In 2013, District of Columbia Public Schools (DCPS) students in traditional public schools and charter schools made significant academic gains, giving validation to DCPS’s ongoing school reform efforts. Test score data from the 2013 D.C. Comprehensive Assessment System shows that in traditional public schools students improved their proficiency in math and reading by 3.6 percentage points and 3.9 percentage points respectively, bringing proficiency rates to 49.5 percent for math and 47.4 percent for reading. Charter schools in the district have improved even more, with a 58.6 percent proficiency rate in math and 53 percent proficiency rate in reading. These scores reflect rapid improvement from the pre-reform performance of 2007 when district proficiency rates in reading (34.7 percent proficient) and math (28.5 percent proficient) were less than 35 percent.
The higher performance of DCPS’s charter schools helps make a compelling case that more should be done to offer all DC schools more charter-like autonomies so school leaders can use resources to make decisions that best meet the needs of their students. Charter schools doing so well on reading and math tests give principals more autonomy and the ability to use their budget authority to drive instructional change, such as implementing new programs tailored to their student’s needs.
DCPS Chancellor Kaya Henderson in conjunction with DC Mayor Vincent Gray, and DC Council member David Catania (I-At Large) have proposed two competing plans that aggressively try to solve existing problems in Washington, DC’s public school system.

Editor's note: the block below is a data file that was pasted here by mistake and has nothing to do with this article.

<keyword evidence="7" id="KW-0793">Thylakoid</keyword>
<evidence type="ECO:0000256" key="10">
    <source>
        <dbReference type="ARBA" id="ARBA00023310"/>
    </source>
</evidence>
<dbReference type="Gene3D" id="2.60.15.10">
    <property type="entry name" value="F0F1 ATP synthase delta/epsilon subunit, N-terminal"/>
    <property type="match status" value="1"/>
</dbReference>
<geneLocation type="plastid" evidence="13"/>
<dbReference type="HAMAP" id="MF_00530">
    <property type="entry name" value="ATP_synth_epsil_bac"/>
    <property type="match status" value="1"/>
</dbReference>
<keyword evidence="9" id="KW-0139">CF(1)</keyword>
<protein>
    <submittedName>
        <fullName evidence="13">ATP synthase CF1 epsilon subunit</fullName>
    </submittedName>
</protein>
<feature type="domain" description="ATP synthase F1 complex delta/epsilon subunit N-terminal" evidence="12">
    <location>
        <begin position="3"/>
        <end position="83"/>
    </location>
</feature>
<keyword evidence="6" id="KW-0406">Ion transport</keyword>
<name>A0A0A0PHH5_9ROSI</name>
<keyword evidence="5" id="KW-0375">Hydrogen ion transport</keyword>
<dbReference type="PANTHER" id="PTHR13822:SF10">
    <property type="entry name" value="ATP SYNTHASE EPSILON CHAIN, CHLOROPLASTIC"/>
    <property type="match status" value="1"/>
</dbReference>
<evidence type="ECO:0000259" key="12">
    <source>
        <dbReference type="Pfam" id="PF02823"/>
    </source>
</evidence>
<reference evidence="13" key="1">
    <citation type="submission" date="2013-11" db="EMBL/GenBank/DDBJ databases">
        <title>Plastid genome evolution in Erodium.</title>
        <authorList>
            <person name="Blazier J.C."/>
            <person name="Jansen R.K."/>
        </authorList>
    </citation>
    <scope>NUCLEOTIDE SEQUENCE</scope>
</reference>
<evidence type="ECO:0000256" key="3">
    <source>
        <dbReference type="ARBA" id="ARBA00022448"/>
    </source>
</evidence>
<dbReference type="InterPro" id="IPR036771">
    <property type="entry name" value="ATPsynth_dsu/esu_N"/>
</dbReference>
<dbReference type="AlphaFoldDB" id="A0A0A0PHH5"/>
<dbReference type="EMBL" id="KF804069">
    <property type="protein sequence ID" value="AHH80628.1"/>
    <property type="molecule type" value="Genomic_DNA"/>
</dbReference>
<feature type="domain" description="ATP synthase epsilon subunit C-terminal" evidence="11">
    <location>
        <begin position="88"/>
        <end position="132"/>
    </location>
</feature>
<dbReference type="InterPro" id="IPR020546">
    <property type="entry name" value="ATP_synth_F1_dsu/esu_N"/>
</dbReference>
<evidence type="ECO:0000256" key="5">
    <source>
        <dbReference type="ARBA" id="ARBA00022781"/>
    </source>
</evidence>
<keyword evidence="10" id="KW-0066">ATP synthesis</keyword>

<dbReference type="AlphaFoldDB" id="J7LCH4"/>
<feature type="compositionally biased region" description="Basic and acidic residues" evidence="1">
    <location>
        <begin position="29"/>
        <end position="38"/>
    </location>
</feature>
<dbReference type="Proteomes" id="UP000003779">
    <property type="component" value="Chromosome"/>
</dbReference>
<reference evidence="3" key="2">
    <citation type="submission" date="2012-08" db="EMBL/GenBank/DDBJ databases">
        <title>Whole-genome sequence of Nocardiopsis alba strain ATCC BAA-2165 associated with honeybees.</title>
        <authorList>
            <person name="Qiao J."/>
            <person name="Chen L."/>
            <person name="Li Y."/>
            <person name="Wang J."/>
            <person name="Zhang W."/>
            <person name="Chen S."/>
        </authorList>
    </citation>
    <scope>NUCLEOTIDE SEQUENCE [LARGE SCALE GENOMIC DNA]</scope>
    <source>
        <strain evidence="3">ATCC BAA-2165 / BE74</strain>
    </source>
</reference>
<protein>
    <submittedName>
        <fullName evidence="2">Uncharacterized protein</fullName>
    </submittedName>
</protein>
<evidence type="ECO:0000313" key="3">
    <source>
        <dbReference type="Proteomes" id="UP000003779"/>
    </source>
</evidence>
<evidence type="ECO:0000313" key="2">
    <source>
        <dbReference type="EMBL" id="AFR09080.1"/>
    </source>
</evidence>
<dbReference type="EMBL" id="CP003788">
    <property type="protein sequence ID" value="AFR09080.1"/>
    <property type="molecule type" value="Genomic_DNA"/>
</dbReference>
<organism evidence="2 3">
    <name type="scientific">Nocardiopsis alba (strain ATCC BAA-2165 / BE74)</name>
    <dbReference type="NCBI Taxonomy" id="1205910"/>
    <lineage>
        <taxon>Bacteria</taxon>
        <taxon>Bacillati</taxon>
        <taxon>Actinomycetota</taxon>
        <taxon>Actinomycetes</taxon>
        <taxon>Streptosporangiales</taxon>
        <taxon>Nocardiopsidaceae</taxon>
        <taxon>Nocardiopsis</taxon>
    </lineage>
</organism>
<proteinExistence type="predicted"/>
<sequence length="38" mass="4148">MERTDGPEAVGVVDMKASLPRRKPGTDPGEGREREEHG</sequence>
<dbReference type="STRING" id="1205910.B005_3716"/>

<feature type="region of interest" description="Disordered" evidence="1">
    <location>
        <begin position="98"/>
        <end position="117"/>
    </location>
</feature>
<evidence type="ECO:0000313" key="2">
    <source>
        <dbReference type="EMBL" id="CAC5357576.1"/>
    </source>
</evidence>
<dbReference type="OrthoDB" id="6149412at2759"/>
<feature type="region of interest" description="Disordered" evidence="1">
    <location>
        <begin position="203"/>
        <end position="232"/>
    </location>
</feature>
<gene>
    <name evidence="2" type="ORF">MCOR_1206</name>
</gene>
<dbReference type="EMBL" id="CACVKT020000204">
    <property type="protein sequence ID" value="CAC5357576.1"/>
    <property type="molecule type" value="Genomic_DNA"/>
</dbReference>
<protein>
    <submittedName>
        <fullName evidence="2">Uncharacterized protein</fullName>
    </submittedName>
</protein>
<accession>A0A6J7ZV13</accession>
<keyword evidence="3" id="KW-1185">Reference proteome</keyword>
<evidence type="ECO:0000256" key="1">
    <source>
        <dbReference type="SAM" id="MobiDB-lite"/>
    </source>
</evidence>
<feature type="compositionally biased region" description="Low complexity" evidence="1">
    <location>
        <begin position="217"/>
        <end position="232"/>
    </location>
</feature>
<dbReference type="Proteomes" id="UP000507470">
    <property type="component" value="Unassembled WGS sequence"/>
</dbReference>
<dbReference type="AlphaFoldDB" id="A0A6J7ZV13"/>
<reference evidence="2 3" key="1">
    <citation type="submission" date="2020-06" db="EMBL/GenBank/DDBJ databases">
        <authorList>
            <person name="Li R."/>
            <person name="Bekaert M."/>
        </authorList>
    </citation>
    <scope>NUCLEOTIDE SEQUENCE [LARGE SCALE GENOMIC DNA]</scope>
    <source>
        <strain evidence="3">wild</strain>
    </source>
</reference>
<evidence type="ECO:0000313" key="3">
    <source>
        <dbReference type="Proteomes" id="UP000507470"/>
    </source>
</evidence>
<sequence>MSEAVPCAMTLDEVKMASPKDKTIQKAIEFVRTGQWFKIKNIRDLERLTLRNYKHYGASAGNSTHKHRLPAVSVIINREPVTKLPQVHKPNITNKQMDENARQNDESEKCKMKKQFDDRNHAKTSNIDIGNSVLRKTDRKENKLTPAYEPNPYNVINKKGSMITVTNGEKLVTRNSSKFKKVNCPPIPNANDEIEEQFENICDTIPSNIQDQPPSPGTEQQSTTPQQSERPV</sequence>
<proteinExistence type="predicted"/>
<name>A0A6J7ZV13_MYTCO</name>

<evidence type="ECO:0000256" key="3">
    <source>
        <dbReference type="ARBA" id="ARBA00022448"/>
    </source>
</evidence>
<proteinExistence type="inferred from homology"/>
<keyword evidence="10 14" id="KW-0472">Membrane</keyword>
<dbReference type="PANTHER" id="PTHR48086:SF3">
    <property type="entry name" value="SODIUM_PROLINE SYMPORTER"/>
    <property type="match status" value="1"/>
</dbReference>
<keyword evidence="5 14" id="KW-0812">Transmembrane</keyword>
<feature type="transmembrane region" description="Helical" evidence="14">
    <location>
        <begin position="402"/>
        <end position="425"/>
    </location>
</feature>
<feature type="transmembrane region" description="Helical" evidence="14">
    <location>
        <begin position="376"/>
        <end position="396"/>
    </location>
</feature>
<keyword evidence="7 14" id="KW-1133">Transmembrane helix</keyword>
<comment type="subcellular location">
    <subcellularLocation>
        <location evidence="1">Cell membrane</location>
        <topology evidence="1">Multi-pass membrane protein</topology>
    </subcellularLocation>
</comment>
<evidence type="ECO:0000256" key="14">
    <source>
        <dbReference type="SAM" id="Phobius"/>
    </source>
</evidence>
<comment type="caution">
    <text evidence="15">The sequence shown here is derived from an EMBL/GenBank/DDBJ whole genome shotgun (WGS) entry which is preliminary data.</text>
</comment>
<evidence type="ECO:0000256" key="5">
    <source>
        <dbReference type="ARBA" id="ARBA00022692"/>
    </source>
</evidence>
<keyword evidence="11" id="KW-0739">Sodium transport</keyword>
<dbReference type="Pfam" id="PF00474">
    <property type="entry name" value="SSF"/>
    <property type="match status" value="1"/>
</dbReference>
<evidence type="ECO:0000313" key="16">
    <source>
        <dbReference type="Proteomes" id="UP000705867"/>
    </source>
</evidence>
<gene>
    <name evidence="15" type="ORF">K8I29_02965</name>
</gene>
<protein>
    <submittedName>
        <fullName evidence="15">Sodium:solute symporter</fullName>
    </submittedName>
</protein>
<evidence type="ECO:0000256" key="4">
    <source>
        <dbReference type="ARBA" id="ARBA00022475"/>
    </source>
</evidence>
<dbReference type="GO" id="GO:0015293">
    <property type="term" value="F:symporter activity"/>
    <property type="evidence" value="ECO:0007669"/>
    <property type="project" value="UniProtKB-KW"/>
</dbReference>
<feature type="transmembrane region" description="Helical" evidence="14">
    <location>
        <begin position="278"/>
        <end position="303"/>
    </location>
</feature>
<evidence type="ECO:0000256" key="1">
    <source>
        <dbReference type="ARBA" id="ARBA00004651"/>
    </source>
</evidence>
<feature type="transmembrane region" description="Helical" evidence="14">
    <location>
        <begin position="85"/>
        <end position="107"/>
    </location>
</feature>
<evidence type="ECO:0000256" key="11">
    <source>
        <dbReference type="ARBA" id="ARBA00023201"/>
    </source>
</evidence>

The Henderson-Gray plan has a strong leaning towards charter schools, which have grown in popularity and now enroll 43 percent of the city’s students. Their plan aims to give Schools Chancellor Henderson chartering authority – the legal power to open new charter schools and turn existing schools into charters – in order to attract successful charter school operators and to turn around chronically low-performing traditional schools. The proposal would also allow charters in “high need” areas to become neighborhood schools. These schools would continue to operate with the same independence as existing charters – with control over budgets, curricula and staff – but would allow students living nearby to attend without having to enter into a lottery.
Catania’s proposal seeks to give the chancellor a similar ability to open schools free from municipal regulations and union contracts by opening “innovation schools.” These schools would operate similarly to charter schools, but stop short of giving chartering authority to the chancellor. In addition, Catania proposes giving every school more charter-like autonomy, including:
- Per-pupil funding and more principal autonomy over school budgets and student grade promotion;
- The Office of State Superintendent of Education would adopt a unified lottery for traditional and charter schools beginning in 2015-16;
- Issuance of five-year facilities plans by the chancellor providing a process for disposing of surplus buildings to charter schools;
- Establishment of an Office of the Student Advocate that would run parent education centers, offering help navigating traditional and charter schools, and;
- Decentralize governance by allowing schools to ask for waivers from municipal regulations they find burdensome and make it so the State Superintendent of Education would only be able to be removed for cause with a vote by the State Board of Education.